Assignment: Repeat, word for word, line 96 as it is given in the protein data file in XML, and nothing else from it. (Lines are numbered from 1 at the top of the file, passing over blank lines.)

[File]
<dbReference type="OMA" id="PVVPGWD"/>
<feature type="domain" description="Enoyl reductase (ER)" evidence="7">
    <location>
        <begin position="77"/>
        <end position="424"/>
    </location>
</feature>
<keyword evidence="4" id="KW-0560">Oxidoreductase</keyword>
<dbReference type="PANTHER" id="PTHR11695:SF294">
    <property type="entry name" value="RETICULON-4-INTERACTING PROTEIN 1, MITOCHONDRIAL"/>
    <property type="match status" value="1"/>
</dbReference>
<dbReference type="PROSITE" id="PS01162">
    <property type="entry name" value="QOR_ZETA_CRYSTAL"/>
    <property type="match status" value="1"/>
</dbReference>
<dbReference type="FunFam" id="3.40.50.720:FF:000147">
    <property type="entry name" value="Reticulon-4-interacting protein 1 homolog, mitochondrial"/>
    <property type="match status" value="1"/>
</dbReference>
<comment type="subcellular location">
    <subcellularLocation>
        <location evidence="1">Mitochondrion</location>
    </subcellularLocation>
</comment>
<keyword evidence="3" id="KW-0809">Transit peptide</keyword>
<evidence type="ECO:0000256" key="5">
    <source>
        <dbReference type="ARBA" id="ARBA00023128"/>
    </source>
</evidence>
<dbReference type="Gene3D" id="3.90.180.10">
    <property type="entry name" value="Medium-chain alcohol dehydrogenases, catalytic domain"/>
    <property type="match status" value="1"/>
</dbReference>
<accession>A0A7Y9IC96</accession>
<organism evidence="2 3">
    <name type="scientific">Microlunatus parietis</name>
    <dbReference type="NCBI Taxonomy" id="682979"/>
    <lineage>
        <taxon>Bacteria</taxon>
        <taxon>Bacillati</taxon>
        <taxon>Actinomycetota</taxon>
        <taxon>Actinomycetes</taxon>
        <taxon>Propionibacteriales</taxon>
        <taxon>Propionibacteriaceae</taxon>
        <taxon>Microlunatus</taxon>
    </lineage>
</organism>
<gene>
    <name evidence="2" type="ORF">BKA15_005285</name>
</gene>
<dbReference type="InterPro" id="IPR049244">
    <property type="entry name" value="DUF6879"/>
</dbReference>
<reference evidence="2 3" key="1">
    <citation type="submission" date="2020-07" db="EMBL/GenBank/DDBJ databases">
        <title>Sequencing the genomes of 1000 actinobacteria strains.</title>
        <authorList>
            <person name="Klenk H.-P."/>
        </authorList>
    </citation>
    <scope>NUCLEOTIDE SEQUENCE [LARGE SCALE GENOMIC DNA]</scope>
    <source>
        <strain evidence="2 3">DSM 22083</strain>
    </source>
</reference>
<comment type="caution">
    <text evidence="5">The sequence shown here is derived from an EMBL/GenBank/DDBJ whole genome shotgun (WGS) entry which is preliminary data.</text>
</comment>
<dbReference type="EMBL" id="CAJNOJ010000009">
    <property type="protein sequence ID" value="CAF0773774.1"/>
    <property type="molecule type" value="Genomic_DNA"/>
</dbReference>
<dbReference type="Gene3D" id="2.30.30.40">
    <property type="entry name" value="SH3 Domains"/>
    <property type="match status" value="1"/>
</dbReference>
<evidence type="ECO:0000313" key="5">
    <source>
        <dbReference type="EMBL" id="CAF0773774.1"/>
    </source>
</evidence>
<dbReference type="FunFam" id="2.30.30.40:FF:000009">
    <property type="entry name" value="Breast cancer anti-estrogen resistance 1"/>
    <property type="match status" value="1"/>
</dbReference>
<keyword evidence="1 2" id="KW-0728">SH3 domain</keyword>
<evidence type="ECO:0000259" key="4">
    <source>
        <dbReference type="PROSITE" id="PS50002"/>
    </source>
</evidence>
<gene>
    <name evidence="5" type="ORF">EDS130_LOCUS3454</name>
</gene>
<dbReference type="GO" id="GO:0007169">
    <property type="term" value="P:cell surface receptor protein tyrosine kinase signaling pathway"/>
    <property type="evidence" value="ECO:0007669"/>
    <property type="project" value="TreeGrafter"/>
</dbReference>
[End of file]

</gene>